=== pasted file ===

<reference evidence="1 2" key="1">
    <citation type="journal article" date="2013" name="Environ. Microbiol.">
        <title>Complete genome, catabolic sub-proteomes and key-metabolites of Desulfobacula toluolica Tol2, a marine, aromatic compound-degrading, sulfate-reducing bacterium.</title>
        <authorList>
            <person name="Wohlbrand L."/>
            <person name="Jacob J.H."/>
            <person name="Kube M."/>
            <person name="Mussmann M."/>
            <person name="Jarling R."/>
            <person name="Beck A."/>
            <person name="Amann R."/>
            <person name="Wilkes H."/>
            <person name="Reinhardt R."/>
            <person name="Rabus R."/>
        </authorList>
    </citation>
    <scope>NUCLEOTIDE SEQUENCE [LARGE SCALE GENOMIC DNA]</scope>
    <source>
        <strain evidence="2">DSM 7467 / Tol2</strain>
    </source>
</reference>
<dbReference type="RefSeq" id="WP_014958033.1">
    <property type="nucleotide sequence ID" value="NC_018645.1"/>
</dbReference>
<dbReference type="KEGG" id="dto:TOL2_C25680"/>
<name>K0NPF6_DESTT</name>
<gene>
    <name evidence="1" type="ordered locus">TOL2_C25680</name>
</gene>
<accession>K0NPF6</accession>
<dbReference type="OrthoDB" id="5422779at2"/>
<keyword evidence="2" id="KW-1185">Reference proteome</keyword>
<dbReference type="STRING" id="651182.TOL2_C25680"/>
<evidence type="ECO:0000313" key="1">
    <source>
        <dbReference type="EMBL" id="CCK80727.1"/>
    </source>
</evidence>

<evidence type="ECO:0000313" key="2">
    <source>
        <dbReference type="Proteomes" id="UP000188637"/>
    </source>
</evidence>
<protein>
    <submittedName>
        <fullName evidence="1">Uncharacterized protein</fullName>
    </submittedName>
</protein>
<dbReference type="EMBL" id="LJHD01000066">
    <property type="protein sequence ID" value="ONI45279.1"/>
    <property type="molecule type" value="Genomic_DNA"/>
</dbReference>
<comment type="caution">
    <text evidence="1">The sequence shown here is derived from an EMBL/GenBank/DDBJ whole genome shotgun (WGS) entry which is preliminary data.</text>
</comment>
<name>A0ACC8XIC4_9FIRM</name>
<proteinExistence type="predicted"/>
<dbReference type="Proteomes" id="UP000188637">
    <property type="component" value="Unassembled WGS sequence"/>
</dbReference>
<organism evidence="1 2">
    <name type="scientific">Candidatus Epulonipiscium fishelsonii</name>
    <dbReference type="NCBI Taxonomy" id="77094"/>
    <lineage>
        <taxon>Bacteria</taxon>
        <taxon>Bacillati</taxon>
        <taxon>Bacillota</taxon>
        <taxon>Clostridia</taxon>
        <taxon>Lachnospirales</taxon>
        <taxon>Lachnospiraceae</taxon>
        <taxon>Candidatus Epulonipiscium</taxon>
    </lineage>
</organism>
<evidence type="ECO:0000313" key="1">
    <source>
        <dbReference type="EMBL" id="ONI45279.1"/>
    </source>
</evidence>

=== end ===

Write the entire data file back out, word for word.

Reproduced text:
<reference evidence="1 2" key="1">
    <citation type="journal article" date="2013" name="Environ. Microbiol.">
        <title>Complete genome, catabolic sub-proteomes and key-metabolites of Desulfobacula toluolica Tol2, a marine, aromatic compound-degrading, sulfate-reducing bacterium.</title>
        <authorList>
            <person name="Wohlbrand L."/>
            <person name="Jacob J.H."/>
            <person name="Kube M."/>
            <person name="Mussmann M."/>
            <person name="Jarling R."/>
            <person name="Beck A."/>
            <person name="Amann R."/>
            <person name="Wilkes H."/>
            <person name="Reinhardt R."/>
            <person name="Rabus R."/>
        </authorList>
    </citation>
    <scope>NUCLEOTIDE SEQUENCE [LARGE SCALE GENOMIC DNA]</scope>
    <source>
        <strain evidence="2">DSM 7467 / Tol2</strain>
    </source>
</reference>
<dbReference type="RefSeq" id="WP_014958033.1">
    <property type="nucleotide sequence ID" value="NC_018645.1"/>
</dbReference>
<dbReference type="KEGG" id="dto:TOL2_C25680"/>
<name>K0NPF6_DESTT</name>
<gene>
    <name evidence="1" type="ordered locus">TOL2_C25680</name>
</gene>
<accession>K0NPF6</accession>
<dbReference type="OrthoDB" id="5422779at2"/>
<keyword evidence="2" id="KW-1185">Reference proteome</keyword>
<dbReference type="STRING" id="651182.TOL2_C25680"/>
<evidence type="ECO:0000313" key="1">
    <source>
        <dbReference type="EMBL" id="CCK80727.1"/>
    </source>
</evidence>

<evidence type="ECO:0000313" key="2">
    <source>
        <dbReference type="Proteomes" id="UP000188637"/>
    </source>
</evidence>
<protein>
    <submittedName>
        <fullName evidence="1">Uncharacterized protein</fullName>
    </submittedName>
</protein>
<dbReference type="EMBL" id="LJHD01000066">
    <property type="protein sequence ID" value="ONI45279.1"/>
    <property type="molecule type" value="Genomic_DNA"/>
</dbReference>
<comment type="caution">
    <text evidence="1">The sequence shown here is derived from an EMBL/GenBank/DDBJ whole genome shotgun (WGS) entry which is preliminary data.</text>
</comment>
<name>A0ACC8XIC4_9FIRM</name>
<proteinExistence type="predicted"/>
<dbReference type="Proteomes" id="UP000188637">
    <property type="component" value="Unassembled WGS sequence"/>
</dbReference>
<organism evidence="1 2">
    <name type="scientific">Candidatus Epulonipiscium fishelsonii</name>
    <dbReference type="NCBI Taxonomy" id="77094"/>
    <lineage>
        <taxon>Bacteria</taxon>
        <taxon>Bacillati</taxon>
        <taxon>Bacillota</taxon>
        <taxon>Clostridia</taxon>
        <taxon>Lachnospirales</taxon>
        <taxon>Lachnospiraceae</taxon>
        <taxon>Candidatus Epulonipiscium</taxon>
    </lineage>
</organism>
<evidence type="ECO:0000313" key="1">
    <source>
        <dbReference type="EMBL" id="ONI45279.1"/>
    </source>
</evidence>